Gratitude is good medicine

November 03, 2021

November is National Gratitude Month, but thankfulness can benefit your health all year long. Gratitude is more than simply saying “thank you.” Finding someone or something to be thankful for every day makes a lasting change in the way we see the world while also improving our health. 

Physical and mental health benefits

little girl hugging womanCounting our blessings or jotting down a gratitude list before bed promotes better sleep, lowers stress levels and blood pressure. It gives you a sense of purpose and naturally fights depression. Gratitude, when practiced regularly, reduces inflammation that leads to heart, joint and other types of chronic disease. Overall, being thankful is a win-win that boosts your physical and mental well-being.

Developing an attitude of gratitude can even lead to giving as a way to show your appreciation. Generosity shifts us to appreciating the positive in our lives. It fosters a social connection and sense of community. For example, the Texas Parks and Wildlife Department recently shared this story of two people whose mutual appreciation for Texas nature led them to give back to the Texas state parks they love, through the Texas Parks and Wildlife Foundation.

Here are a few ways you can incorporate thankfulness into your life during National Gratitude Month.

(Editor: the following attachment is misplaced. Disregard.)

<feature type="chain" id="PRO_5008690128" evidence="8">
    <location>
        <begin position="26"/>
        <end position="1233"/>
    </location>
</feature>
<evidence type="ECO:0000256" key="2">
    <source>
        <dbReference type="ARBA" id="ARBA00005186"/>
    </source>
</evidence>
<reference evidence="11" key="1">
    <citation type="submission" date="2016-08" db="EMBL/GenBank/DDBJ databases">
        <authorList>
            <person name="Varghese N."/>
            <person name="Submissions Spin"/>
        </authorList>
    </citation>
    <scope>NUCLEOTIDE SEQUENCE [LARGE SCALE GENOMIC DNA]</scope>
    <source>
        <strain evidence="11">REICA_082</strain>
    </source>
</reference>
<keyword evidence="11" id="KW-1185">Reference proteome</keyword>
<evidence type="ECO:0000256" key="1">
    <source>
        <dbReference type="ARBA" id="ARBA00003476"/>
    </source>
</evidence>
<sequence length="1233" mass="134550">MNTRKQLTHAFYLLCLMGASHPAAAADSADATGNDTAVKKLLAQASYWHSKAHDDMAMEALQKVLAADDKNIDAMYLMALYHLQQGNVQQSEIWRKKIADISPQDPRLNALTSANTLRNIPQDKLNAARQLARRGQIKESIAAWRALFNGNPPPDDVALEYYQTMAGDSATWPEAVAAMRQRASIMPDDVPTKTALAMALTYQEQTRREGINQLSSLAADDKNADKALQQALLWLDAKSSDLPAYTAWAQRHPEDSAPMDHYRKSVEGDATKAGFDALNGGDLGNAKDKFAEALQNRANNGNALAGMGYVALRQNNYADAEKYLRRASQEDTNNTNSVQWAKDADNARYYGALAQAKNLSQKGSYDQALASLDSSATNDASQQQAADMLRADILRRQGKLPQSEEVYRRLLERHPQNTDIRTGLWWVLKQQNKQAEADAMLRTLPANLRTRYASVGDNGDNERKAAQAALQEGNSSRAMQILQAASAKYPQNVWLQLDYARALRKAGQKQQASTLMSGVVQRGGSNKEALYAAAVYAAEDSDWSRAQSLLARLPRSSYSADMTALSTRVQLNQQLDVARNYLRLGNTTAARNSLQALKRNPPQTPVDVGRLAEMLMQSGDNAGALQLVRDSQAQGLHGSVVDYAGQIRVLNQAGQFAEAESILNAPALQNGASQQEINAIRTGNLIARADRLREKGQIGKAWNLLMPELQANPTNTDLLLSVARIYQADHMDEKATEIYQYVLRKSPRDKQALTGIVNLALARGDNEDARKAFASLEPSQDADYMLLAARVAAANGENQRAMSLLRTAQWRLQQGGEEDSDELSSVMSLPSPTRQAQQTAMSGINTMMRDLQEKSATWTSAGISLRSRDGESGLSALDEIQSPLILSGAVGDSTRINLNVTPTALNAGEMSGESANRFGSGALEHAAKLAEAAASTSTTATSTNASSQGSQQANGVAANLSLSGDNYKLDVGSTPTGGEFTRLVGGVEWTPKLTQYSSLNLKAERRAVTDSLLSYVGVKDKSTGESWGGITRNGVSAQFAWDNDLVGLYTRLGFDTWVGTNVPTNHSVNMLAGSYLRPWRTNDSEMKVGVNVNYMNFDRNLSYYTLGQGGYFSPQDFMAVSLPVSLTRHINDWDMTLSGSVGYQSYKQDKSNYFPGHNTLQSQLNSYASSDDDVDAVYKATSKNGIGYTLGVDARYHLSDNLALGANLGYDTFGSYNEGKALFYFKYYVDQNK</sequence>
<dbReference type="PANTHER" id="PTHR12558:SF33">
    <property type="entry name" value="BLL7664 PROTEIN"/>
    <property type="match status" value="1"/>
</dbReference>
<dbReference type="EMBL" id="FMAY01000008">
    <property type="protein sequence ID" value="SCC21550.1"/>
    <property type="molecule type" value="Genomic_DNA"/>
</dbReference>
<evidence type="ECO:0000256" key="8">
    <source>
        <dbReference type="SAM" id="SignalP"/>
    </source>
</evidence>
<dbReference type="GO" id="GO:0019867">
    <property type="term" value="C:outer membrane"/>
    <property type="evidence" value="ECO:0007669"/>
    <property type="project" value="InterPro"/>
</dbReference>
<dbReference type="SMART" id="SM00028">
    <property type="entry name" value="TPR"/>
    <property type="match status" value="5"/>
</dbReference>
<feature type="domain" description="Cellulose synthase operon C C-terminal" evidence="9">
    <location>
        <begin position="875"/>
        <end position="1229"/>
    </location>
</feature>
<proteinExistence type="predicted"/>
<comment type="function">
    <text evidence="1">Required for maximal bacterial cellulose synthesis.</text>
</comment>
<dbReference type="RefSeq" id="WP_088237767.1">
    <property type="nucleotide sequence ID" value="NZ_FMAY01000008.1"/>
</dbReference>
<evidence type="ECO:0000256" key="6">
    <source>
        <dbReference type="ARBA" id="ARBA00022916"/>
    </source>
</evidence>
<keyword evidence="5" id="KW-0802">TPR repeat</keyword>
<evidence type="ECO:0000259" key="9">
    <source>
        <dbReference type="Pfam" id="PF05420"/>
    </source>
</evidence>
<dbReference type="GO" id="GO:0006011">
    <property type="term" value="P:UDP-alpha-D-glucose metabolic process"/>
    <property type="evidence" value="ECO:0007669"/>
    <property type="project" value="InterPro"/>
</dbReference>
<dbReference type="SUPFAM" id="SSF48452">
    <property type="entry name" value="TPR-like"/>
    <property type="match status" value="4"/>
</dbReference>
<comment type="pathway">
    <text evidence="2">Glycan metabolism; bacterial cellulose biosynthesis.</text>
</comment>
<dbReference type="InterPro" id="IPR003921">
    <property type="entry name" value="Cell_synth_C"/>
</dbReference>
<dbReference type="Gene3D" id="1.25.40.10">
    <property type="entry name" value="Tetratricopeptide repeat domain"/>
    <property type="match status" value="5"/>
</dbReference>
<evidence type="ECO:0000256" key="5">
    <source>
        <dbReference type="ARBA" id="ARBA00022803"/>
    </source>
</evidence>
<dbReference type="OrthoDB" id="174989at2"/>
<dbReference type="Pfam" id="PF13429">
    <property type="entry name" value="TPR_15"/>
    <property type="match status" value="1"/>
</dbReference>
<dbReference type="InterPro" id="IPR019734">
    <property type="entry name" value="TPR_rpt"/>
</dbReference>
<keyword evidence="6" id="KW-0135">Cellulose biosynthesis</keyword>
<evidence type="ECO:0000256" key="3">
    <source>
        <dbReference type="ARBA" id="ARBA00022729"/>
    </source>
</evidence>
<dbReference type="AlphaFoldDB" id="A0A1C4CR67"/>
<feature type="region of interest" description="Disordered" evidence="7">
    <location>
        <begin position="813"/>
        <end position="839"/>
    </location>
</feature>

• Start a gratitude journal and make writing in it a daily habit. Focus on specific events, people, pets or moments you are grateful for each day and why. 
  • Share your gratitude with others. Sometimes just reaching out and letting someone know you’re grateful for their care, services or friendship is the greatest gift you could possibly give.
  • Show your appreciation by giving back to your community, neighborhood, or favorite organization. Volunteer your time and funds, if possible, to help spread your gratitude to others.

Practicing gratitude is the simplest way you can brighten someone’s day or support a cause you believe in—and boost your mental and physical well-being at the same time. Whether it’s leaving a thank you note for a kind coworker or giving a substantial donation to the charity of your choice, developing an attitude of gratitude can make a lasting impact to others and to your health.

This holiday season, pull out your gratitude lists—mentally or physically—and remember all you have to be grateful for.